Skip to content

How to cook rice

March 26, 2010

PhotobucketI’ve been surprised at how few of my friends know how to cook rice. It is a core element in much of the worlds diet. Often people remember that rice should be cooked “two to one,” but don’t remember which ingredient is 2 and which is one. Well the best rice is no longer at a 2 to 1 ratio. Here is how almost all kinds of rice should be cooked.
Measure the rice in any kind of cup or jar. Use whatever container will hold the amount of rice you need to cook for as many people as will be eating. One portion is about as much dry rice as you can fit in a fist. Once it is in its container, pour it into a strainer and give it a rinse under the faucet. Rinsing it gets rid of any dust that may be on it, but more importantly it rinses off ePhotobucketxcess starch that makes the rice gummy once it is cooked. Put the rice in a pot then add one and a half times as much water as rice. Take whatever container you used to measure the rice and fill it once, then fill it again half way. Simple. Put it on the stove, bring it to a boil, then turn it down as low as you can get it and put a lid on it. White rices like jasmine and basmati will cook in about fifteen minutes, whereas brown rice will take closer to 45 minutes before it is ready. Once the water is cooked out of the rice turn off the stove and let it sit for about five minutes so all the steam is evenly distributed. After 5 minutes stir the rice up with a fork, this is called fluffing and prevents clumping of the rice. Then you can serve it right away or put the lid back on until it is ready to serve. Rice goes with EVERYTHING! Eat it all the time. It is great and costs almost nothing. Do it!
———————————————————————

Photobucket

measure

Photobucket

rinse

——————————————————————

Photobucket

add to pot with water

Photobucket

bring to a boil

Photobucket

cover, reduce heat to low

Photobucket

simmer

Photobucket

done when water is all absorbed

Photobucket

Fluff the rice

Photobucket

finished!

Photobucket

rice with chicken and escarloe

Advertisements
7 Comments leave one →
  1. Spooka permalink
    March 26, 2010 6:14 pm

    I was always taught to use the fingertip method. After rinsing the rice, fill the pot with water up to the first line of your finger with your fingertip touching the top of the rice. Works for any amount and always comes out perfect for us!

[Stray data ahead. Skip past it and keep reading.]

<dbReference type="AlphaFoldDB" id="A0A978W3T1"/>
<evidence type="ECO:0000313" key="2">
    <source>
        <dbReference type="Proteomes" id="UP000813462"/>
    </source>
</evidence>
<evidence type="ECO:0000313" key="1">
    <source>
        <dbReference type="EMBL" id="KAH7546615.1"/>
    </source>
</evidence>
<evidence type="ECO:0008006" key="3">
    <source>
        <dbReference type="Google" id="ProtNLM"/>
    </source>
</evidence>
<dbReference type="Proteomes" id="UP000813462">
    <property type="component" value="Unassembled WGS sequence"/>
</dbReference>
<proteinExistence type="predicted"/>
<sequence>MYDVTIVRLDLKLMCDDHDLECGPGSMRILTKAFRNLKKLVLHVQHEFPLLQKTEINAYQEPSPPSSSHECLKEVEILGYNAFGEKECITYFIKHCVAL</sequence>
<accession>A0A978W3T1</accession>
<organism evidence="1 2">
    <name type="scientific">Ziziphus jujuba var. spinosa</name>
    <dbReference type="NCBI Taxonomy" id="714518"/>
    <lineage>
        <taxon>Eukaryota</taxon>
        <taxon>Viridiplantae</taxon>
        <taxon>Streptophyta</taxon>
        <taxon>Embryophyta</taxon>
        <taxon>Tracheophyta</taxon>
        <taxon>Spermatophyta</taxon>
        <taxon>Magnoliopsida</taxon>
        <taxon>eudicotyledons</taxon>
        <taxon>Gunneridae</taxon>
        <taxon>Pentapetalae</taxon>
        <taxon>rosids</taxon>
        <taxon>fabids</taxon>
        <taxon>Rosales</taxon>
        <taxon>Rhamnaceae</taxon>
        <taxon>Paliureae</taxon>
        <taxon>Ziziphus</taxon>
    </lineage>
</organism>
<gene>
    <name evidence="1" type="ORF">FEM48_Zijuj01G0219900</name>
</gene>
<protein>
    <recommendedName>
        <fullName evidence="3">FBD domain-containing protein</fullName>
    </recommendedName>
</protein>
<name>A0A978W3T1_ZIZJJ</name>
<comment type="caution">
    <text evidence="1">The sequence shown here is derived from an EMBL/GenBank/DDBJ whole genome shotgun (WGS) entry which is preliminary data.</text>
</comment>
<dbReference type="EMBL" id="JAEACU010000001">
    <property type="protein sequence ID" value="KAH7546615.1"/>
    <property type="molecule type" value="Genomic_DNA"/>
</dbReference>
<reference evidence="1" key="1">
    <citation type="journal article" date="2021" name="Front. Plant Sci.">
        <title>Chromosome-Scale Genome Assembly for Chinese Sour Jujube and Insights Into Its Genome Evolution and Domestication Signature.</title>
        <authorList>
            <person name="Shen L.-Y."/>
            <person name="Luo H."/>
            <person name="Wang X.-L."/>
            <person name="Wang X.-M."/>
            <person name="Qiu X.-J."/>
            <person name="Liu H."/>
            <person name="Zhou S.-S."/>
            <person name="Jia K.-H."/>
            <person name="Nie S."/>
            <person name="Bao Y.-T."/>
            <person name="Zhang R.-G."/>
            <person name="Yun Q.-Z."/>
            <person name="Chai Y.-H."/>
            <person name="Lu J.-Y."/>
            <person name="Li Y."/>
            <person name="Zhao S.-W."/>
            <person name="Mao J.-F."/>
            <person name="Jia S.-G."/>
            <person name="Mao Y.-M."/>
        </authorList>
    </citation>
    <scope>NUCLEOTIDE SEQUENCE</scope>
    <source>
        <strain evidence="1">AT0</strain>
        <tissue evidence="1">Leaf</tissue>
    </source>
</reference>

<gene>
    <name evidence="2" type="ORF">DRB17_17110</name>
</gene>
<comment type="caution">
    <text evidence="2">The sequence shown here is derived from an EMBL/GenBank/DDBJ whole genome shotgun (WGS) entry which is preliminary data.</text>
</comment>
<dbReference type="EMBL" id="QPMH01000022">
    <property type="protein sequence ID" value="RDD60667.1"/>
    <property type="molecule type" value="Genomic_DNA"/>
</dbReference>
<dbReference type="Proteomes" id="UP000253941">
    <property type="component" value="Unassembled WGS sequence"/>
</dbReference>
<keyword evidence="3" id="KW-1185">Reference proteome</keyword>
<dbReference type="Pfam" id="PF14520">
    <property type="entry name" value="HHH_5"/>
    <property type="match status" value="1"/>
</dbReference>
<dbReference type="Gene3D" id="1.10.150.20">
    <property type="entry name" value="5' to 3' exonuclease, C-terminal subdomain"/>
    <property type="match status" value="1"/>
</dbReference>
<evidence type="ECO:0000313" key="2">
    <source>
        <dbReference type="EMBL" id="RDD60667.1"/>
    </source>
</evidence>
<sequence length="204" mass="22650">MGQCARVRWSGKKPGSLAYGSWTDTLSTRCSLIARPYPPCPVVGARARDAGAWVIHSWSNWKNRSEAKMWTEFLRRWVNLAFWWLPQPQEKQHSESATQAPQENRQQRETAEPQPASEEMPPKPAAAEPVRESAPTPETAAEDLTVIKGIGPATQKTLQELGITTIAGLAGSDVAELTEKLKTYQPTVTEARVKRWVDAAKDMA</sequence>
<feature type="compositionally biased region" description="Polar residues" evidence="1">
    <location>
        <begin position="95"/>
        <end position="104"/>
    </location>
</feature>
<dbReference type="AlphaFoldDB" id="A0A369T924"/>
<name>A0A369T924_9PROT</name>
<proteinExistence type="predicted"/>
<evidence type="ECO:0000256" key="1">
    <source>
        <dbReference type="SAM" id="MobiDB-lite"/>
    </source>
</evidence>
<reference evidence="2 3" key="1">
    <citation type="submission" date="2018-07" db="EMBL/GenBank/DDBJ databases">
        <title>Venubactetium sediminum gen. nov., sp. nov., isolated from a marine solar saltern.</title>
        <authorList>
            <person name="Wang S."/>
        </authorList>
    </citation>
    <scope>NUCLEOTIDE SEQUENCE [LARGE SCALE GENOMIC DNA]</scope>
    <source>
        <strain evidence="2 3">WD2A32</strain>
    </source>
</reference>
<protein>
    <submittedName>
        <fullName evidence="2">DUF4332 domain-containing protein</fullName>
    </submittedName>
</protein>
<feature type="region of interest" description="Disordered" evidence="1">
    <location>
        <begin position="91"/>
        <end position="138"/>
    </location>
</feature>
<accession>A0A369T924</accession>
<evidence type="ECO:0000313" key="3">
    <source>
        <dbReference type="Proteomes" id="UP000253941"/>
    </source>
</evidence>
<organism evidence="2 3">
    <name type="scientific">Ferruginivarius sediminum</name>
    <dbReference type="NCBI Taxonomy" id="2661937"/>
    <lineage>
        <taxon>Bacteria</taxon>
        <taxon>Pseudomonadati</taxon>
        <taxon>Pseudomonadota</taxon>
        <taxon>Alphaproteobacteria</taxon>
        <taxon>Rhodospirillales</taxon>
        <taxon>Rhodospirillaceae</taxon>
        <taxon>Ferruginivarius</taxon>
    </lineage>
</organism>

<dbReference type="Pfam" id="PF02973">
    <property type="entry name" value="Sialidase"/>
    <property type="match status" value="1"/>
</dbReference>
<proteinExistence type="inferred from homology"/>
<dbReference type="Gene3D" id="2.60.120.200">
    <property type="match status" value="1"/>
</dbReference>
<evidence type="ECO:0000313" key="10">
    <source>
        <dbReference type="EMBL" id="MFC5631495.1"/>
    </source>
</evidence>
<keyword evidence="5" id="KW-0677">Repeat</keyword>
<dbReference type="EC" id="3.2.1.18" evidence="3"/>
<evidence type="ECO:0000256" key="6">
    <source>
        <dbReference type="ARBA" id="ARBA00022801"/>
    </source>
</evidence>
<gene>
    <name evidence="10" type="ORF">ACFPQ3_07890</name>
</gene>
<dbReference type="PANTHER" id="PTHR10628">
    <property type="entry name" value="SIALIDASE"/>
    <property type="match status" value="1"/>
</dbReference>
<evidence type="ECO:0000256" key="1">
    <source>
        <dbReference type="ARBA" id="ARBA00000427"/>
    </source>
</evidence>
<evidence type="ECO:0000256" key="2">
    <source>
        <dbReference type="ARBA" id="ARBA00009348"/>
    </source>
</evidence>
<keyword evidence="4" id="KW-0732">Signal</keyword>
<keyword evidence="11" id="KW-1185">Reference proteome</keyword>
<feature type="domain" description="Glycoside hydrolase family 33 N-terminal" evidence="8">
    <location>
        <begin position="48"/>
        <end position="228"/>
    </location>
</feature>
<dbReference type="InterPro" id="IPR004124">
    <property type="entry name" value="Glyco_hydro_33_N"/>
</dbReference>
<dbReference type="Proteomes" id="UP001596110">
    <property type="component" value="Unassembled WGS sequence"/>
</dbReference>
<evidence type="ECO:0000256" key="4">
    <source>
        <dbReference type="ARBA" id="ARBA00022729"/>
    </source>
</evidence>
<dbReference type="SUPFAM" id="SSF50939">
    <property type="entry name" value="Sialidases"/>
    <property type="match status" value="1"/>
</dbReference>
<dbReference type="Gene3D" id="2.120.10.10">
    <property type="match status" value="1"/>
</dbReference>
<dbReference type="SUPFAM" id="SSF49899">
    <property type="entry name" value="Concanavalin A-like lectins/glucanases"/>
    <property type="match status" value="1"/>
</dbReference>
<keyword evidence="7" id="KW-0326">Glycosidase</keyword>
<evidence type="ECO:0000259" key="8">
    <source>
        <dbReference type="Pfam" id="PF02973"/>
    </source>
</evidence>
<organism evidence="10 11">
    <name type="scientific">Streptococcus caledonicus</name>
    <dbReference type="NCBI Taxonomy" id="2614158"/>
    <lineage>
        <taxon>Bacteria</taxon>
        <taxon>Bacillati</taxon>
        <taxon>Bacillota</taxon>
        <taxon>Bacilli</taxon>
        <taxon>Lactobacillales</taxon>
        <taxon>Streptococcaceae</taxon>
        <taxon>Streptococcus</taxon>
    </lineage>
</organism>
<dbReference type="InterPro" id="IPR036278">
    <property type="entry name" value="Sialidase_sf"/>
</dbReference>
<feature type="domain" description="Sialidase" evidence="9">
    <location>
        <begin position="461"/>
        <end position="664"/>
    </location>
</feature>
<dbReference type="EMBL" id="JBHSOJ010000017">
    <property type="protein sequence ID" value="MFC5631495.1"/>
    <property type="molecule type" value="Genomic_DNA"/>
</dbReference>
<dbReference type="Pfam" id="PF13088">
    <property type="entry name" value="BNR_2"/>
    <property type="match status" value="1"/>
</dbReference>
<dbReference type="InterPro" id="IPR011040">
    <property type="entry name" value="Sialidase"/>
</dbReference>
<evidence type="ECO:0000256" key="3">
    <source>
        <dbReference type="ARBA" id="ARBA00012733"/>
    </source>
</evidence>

• learninglifefromscratch permalink*
      March 27, 2010 10:28 am

      Thanks for the tip spooka!

  2. Julia permalink
    March 27, 2010 11:43 am

    hey mister, will you do one about polenta? i’ve heard so many different methods and i’ve never found the perfect one.
    xo

    • Divit permalink
      April 27, 2010 8:15 am

      I make a lot of polenta and there are many of methods as you have seen. My favorite way is on the creamy side. I use 2 cups of liquid ( water or stock) to one cup of polenta to start. I like to dice up some onion in a pan and saute in a bit of olive oil for a few minutes then I add the polenta and sort of toast it for a few minutes as well. I find this really brings out a nice toasty corn flavor. Be careful not to burn it, keep stirring till it smells toasty. Add your liquid and reduce the heat. You can simmer and stir for 6-10 min. until the liquid is absorbed. Then I usually add some grated cheese and about a half cup of milk per cup of polenta. Cheese varies from white cheddar to gouda to Parmesian depending on what I have around. Keep stiring every 30 sec. or so till the liquid is absorbed again. Give it a taste. If you like it creamier add more liquid, less creamy cut back the next time. Adjust the salt and serve. I suggest you make it several days in a row till you find your sweet spot. I usually make extra and store it in a rectangular container in the refrigerator. It firms up over night and I can slice it and pan fry it with eggs for breakfast.

      • learninglifefromscratch permalink*
        April 29, 2010 11:56 am

        good lookin’ out dad.

  3. Divit permalink
    April 27, 2010 8:22 am

    I have a friend who has always used the finger tip method ( she calls it the knuckle method but same deal) and swears by it. I find I use more water for short grain rice than long grain rice and longer cooking times for brown rice over white. The only exception is wild rice which takes a lot of water and time to get it to “burst” How many times have you had wild rice that is hard as a toothpick? Classy. If you make a rice blend with wild rice I always suggest you cook the wild rice for at least 10 min. before you add brown rice and 20+ for white.

Trackbacks

  1. Roasted Chicken thigh dinner (video) « Learning Life From Scratch

Leave a Reply

Fill in your details below or click an icon to log in:

WordPress.com Logo

You are commenting using your WordPress.com account. Log Out / Change )

Twitter picture

You are commenting using your Twitter account. Log Out / Change )

Facebook photo

You are commenting using your Facebook account. Log Out / Change )

Google+ photo

You are commenting using your Google+ account. Log Out / Change )

Connecting to %s

%d bloggers like this: